The Roman domination problem is away from practice to a great extent if the cost of positioning of legions and the expenditure imposed by the possible deployment of some legions to their neighboring provinces are overlooked. Moreover, exogenous and endogenous sources of uncertainty exist in the nature of the problem. In civilian applications, consider the problem of identifying fire stations places for a new establishing city for an instance. Construction costs of stations might have almost exact values, while deployment cost of a fire engine from an station to an accident is not known before establishment of the city and inhabitants settlement. One may argue this claim and say that there exist some data, collected in similar situations, which could be a basis for approximating a probability distribution of this unknown cost, and therefore stochastic approach is justifiable. However, a question here still is unanswered “Does this distribution good fit to the uncertain parameters of an unsettled city?”.

In some cases, this sort of data could be even misleading and result in disastrous consequences. Consider augmenting of temporary hospitals to the existing healthcare system as one solution for dealing with a surge of patients related to war, pandemic disease outbreaks or natural disasters. These situations are almost always unprecedented and unrepeatability characteristics of the problem in question, and lack of historical data does not permit the use of probability theory in the model.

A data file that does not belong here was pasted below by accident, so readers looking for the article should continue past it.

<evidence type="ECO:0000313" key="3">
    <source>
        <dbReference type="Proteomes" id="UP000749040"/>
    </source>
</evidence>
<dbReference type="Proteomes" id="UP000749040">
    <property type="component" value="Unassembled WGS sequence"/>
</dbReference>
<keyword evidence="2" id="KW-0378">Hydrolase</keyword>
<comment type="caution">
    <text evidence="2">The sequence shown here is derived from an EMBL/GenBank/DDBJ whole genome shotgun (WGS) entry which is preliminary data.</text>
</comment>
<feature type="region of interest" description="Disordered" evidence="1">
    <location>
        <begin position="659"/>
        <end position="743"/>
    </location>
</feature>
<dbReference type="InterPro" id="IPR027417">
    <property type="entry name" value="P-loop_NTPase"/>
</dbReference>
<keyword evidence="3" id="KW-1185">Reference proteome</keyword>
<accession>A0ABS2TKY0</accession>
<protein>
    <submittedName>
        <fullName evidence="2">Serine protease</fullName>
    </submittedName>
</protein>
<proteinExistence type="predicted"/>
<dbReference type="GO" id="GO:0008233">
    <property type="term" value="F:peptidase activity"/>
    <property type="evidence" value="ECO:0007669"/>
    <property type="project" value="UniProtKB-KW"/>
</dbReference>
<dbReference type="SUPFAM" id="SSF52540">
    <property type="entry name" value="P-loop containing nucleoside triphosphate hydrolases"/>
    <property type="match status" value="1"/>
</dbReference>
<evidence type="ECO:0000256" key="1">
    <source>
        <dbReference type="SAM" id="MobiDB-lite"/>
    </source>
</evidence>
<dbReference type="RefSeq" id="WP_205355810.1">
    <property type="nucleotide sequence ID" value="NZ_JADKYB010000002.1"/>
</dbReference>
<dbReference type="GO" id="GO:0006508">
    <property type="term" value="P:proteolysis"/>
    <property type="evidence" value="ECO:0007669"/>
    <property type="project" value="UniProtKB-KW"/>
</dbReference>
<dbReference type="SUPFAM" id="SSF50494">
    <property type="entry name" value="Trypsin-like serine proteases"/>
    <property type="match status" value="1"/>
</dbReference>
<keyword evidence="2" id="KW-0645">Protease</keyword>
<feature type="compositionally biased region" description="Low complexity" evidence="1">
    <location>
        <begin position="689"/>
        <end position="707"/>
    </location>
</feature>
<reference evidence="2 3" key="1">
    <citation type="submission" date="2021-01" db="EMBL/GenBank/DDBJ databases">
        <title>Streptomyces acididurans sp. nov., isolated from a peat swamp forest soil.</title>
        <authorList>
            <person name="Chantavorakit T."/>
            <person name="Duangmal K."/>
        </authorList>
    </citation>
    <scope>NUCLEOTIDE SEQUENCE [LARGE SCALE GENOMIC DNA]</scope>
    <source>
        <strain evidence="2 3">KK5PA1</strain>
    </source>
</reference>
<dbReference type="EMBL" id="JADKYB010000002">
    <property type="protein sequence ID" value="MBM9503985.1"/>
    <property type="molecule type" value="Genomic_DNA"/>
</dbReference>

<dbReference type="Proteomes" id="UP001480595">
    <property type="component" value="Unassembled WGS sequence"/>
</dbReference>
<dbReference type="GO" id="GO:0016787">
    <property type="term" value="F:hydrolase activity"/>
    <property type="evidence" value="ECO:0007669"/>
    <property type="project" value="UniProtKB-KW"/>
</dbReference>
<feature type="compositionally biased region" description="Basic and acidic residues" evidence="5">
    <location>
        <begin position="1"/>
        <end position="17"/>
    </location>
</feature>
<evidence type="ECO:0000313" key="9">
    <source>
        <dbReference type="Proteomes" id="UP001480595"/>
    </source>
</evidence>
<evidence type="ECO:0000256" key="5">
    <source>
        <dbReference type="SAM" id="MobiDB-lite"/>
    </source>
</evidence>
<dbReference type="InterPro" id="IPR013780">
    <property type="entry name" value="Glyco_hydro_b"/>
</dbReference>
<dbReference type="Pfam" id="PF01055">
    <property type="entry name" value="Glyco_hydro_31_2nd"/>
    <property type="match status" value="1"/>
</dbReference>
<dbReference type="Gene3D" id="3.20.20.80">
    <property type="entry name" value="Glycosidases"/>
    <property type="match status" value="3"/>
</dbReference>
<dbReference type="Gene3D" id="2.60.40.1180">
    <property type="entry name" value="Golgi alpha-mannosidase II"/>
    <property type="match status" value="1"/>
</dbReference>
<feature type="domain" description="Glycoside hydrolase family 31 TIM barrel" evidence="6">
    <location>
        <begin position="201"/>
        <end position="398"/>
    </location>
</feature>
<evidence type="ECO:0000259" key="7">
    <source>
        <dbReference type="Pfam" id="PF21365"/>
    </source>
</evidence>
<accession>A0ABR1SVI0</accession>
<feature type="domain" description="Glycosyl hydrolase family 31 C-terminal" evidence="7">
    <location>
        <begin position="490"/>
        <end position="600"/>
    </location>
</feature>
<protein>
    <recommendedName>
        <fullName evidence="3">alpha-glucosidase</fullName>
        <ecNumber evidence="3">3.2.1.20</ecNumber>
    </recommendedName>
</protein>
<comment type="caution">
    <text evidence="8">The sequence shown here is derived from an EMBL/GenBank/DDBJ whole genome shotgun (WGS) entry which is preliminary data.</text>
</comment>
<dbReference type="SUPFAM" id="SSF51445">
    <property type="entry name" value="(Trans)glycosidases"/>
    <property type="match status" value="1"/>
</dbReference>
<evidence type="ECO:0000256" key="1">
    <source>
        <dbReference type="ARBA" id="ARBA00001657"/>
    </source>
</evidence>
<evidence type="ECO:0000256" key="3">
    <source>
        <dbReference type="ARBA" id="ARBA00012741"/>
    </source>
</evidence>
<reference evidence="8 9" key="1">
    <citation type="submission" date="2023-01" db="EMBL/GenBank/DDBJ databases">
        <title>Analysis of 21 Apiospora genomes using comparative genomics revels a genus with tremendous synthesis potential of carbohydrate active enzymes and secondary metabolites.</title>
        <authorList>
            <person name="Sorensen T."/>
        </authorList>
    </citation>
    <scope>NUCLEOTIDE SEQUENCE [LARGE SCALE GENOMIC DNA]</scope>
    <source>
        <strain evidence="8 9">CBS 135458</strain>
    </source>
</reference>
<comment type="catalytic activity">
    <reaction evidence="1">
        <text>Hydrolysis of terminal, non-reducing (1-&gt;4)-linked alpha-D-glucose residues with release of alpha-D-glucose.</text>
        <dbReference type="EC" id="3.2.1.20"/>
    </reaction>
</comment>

In such cases, a reasonable approach is to refer to an expert and model the human reasoning in a fashionable way. One may pose the fuzzy theory first. However, this theory has self-contradictory in using some fuzzy numbers which make the fuzzy theory far from applicability in dealing with indeterminacy of parameter [see Sect. 7 for detailed discussion]. In addition, one of the important questions (and still an open unsolved problem) in the fuzzy theory is the evaluation of an appropriate membership value. Moreover, it was shown that fuzzy theory may not be an appropriate tool to deal with large-scale decision-making problems Biswas (2016).